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Preterm birth alters the maturation of baroreflex sensitivity in sleeping infants. / Witcombe, Nicole; Yiallourou, Stephanie; Sands, Scott; Walker, Adrian; Horne, Rosemary Sylvia Claire.

In: Pediatrics, Vol. 129, No. 1, 2012, p. 89 - 96.

Research output: Contribution to journalArticleResearchpeer-review

TY - JOUR

T1 - Preterm birth alters the maturation of baroreflex sensitivity in sleeping infants

AU - Witcombe, Nicole

AU - Yiallourou, Stephanie

AU - Sands, Scott

AU - Walker, Adrian

AU - Horne, Rosemary Sylvia Claire

PY - 2012

Y1 - 2012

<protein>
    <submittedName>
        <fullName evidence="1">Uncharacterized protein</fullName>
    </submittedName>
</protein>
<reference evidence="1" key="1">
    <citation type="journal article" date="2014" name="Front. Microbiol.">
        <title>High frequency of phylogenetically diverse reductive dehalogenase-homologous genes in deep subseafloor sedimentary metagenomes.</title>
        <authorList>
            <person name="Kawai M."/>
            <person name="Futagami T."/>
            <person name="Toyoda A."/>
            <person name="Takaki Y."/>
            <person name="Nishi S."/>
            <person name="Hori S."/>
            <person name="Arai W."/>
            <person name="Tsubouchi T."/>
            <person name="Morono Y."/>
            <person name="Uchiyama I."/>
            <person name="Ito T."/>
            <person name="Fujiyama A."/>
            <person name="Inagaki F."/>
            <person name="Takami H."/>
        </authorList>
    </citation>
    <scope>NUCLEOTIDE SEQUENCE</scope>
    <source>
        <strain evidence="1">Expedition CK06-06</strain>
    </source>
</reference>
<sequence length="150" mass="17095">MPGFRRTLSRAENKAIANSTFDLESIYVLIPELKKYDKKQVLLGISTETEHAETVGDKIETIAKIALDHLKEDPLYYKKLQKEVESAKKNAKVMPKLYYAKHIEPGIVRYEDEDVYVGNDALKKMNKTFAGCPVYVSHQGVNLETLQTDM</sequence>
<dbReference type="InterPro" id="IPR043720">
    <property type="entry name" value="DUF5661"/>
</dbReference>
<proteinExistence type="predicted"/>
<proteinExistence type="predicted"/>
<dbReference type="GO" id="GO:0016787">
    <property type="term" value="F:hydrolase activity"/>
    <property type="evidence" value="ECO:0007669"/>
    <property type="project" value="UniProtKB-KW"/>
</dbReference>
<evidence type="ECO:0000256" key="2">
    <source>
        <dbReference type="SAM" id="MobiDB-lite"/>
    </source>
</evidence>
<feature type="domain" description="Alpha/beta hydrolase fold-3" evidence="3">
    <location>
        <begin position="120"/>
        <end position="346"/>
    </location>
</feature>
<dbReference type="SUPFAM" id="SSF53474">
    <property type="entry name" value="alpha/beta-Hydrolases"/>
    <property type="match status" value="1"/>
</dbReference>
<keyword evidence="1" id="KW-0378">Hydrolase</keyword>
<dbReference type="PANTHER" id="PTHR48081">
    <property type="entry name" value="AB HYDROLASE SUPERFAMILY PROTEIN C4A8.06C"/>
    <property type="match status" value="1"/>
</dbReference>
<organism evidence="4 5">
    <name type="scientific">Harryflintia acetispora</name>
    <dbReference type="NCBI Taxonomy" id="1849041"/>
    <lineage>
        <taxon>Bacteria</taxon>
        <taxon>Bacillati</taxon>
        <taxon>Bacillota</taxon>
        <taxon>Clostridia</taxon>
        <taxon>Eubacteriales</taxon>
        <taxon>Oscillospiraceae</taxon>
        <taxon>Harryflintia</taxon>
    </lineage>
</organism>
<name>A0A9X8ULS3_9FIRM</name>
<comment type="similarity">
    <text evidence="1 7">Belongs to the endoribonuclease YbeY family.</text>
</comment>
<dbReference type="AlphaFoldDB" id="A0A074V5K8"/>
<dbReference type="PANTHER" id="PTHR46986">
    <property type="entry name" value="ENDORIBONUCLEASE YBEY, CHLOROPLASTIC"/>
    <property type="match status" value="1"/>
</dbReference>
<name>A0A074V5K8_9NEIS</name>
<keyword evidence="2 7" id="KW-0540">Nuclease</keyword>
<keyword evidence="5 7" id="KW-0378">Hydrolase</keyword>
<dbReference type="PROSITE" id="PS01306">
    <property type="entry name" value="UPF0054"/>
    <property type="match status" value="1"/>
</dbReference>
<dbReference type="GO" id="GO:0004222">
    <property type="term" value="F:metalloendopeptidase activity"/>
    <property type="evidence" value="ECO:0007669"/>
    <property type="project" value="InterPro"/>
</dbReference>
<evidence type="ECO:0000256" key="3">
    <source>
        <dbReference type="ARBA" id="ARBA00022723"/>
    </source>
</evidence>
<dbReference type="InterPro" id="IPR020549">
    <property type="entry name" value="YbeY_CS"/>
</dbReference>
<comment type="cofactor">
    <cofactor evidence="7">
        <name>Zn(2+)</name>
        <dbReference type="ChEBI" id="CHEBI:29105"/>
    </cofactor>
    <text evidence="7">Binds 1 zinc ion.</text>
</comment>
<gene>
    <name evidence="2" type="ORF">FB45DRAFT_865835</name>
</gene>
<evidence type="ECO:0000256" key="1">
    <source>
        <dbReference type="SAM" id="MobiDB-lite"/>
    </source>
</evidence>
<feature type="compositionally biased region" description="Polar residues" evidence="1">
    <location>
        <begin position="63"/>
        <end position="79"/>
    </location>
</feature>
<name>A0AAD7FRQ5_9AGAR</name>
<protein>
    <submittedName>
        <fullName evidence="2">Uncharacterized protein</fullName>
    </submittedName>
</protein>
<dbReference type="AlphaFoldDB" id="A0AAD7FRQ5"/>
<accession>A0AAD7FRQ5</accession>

N2 - OBJECTIVE: Impaired blood pressure (BP) control may underpin the increased incidence of the sudden infant death syndrome (SIDS) in preterm infants. This study aimed to examine the effects of preterm birth, postnatal age, and sleep state on BP control by measuring baroreflex sensitivity (BRS) across the first 6 months of term-corrected age (CA), when SIDS risk is greatest. METHODS: Preterm (n = 25) and term (n = 31) infants were studied longitudinally at 2 to 4 weeks, 2 to 3 months, and 5 to 6 months CA using daytime polysomnography. BP was recorded during quiet (QS) and active (AS) sleep using a photoplethysmographic cuff placed around the infant s wrist (Finometer [FMS, Finapres Medical Systems, Amsterdam, Netherlands]). BRS (milliseconds/mm Hg) was assessed in 1- to 2-minute epochs using cross-spectral analysis. RESULTS: In preterm infants, postnatal age had no significant effect on BRS within either QS or AS. This was in contrast to the maturational increase in QS observed in term infants. Compared with term infants, BRS of preterm infants was 38 higher at 2 to 4 weeks CA and 29 lower at 5 to 6 months CA during QS (P